We can’t blame only authorities . Citizens should have sense before throwing garbage into lakes, drainage, road side. First step is people should be more sensible towards cleanliness, then we can question the authorities if they don’t provide facilities for waste management.

  5. Sreenivas says:

    Neither people nor authorities change. One thing is I accept swatch bharat in Bangalore is joke only.

  6. G B Kulkarni says:

    Layouts of Bangalore have no place for garbage containers which can be hydraulically emptied into trucks. It is time BBMP identifys suitable places and squire them for the purpose by paying compensation equivalent to what is paid by Metro Rail in the city. Second step is segregation of waste. Third step is BBMP should buy all waste whether plastic of any thickness, any paper, any rags almost everything lying on the road. You will see rag pickets will not leave a single peice on the roads as it will get h money for them . Roadside dust is never taken away causing unimaginable eternal dust pollution. This should be priority. Our politicians visit Singapore, Paris Rome etc. for study but never learn to know why those cities are clean. If you go deep you get frustrated to see the callousness and indifference. Now I have come to the conclusion that personally I will not throw anything anywhere, will keep area Infront of my house swept and cleaned, will dispose household garbage duly segregated. I don’t think I am capable beyond this.

  7. Sudha narasimhachar says:

    Mr karthik: in continuation to my earlier reply, i refer with thanks, to the reply by mr. G.B.Kulkarni. i wish to suggest the following, which i have been doing in different forums.:

    1. Huge bins for different kinds of waste – paper, tin, glass, wet and plastic at strategic points on all streets, with lids that cannot be opened by animals/birds, like in zurich and canada.
    2. The waste should be segregated compulsorily at all homes. Home collection is not done in all areas. Slum development board homes are surrounded by filth and garbage. As though the poor do not need hygiene and cleanliness! If the city is to be clean , all the localities have to be clean.
    3. The garbage treatment should be seriously discussed , studied and implemented. We individuals can only do what we can -lead minimalistic lives, avoid creating more trash, segregate waste properly and dispose the same only as per regulations, compost the wet waste wherever possible.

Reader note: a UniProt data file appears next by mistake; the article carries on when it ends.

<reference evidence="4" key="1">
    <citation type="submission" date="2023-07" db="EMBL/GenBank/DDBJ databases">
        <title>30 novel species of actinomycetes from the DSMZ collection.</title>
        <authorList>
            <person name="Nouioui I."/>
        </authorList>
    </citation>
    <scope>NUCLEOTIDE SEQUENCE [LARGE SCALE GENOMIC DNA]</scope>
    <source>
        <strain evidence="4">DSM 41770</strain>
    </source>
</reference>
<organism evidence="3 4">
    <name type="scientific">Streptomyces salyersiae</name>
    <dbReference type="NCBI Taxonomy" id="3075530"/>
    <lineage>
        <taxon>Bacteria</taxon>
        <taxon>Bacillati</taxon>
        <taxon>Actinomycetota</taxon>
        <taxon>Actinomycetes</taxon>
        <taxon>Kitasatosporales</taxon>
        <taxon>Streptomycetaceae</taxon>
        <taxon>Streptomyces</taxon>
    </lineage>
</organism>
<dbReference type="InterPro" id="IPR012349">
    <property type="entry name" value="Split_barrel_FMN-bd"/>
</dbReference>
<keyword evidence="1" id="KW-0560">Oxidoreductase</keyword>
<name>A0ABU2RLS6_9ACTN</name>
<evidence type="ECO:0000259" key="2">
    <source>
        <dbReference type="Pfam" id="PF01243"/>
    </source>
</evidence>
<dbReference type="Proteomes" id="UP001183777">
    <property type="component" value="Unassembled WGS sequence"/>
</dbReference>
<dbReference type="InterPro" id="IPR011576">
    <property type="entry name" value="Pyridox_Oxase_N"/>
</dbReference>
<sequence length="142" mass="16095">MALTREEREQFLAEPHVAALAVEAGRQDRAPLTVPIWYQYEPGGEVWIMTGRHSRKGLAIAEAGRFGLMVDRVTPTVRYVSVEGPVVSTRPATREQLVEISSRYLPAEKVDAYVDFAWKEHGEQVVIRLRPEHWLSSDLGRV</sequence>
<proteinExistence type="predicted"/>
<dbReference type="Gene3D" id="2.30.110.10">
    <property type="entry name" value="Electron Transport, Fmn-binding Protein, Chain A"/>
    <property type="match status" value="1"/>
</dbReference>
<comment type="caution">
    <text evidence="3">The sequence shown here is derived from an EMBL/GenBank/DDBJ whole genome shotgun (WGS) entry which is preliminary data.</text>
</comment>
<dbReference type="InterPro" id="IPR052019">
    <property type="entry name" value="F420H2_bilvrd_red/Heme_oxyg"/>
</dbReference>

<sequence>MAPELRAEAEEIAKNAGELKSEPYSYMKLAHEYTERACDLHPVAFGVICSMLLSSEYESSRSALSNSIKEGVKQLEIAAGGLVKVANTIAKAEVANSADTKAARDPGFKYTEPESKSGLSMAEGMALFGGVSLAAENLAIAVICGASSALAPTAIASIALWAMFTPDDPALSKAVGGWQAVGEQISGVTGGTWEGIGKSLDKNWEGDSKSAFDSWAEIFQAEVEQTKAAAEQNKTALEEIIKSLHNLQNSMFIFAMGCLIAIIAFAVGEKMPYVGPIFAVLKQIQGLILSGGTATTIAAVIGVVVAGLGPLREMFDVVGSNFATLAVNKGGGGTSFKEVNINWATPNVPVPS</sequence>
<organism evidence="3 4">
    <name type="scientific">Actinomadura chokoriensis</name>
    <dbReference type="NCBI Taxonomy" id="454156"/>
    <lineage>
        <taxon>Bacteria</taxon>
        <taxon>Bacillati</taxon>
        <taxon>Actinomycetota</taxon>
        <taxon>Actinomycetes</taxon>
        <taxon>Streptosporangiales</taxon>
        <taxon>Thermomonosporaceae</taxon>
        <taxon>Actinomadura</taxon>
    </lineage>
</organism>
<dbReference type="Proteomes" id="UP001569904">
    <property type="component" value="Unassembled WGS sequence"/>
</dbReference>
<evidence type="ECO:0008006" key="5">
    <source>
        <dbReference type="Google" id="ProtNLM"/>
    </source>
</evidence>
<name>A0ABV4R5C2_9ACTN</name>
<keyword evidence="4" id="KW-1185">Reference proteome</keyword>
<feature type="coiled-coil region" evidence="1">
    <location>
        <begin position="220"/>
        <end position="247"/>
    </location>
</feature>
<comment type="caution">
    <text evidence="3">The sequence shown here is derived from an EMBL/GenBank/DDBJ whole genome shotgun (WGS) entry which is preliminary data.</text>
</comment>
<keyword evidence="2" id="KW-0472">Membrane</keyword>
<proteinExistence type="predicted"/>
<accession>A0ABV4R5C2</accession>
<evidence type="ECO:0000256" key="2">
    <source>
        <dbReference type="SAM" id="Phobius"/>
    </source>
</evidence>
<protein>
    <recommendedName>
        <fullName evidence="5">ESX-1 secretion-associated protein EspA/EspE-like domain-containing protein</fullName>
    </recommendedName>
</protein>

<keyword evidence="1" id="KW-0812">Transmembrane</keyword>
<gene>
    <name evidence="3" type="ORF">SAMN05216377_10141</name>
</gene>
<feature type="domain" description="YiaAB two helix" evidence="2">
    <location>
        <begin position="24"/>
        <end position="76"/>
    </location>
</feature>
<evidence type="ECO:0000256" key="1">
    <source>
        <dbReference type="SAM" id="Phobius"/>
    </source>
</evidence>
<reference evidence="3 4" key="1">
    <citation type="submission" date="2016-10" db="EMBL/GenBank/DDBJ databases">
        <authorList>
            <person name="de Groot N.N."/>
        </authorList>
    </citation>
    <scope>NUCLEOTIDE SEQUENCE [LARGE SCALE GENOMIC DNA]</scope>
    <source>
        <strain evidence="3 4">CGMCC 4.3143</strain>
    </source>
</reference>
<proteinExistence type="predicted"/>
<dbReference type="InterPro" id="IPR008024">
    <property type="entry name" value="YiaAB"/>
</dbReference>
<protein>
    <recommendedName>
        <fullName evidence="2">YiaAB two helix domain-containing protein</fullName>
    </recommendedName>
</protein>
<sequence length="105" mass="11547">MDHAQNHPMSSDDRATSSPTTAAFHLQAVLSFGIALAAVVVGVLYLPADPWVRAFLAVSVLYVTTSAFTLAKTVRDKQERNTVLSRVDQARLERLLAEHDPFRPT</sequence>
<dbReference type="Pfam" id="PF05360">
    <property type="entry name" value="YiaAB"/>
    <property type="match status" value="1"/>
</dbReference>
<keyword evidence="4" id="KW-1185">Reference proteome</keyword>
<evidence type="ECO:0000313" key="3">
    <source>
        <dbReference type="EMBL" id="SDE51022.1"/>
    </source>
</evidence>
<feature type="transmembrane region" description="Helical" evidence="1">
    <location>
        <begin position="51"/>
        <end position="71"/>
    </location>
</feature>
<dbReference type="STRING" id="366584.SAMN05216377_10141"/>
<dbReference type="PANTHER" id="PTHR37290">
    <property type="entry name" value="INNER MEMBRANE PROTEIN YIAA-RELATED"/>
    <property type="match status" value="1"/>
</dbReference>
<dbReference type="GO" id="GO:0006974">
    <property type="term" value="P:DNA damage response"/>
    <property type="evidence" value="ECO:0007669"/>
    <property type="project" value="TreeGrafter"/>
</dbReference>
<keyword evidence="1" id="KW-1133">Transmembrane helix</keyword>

4. The value of urban greenery cannot be ignored for reducing noise and air pollution. We have to grow more trees, cover open spaces with grass and plants or concrete (wherever that is not feasible). In Singapore, canada or US, there is absolutely no chance of dust because of this policy. I have written about the urban greenery and civic services of Singapore earlier. As Mr Kulkarni says, our politicians, beurocrats and planners keep travelling all over the world. Even pourakarmikas were sent to Singapore ( as though they have any power to change things here). What’s the use, if they do nothing to change our sick systems?
    5. Yes, all of us are jointly responsible. I am already doing my bit – i compost my wet waste; i lead a minimalistic life and avoid trashing to the extent possible:; i use only my well water and recharge my groundwater by collecting all rain water and bathroom/kitchen water;i have 35-,40 trees in and around my house.

    Can i keep saying this again and again mr.karthik? No magazine will publish such lengthy articles. Don’t i have a right to even vent my frustration when i am a responsible citizen?

  8. Brahmanyan says:

    “Swatch Bharath” is wonderful ideal. All action to achieve this should start from bottom of the society, which lives in abject poverty. Look at the living and working condition of labourers brought to cities for building construction and the “Pourakarmas” for the cleaning of the Roads and sanitary work. Most of them are not provided proper living space or protective gears required for their work. Yes, if you open the rule books there are enough rules to cover all eventualities occur in the world, but none of them are followed. Huge amounts are spent to keep the City clean.Then why the Garden City has turned to Garbage City. The main reason is lack of commitment or pride in the work taken up by the elected representatives. BBMP has taken a huge job by adding all the villages surrounding the City of Bangalore, which they cannot manage.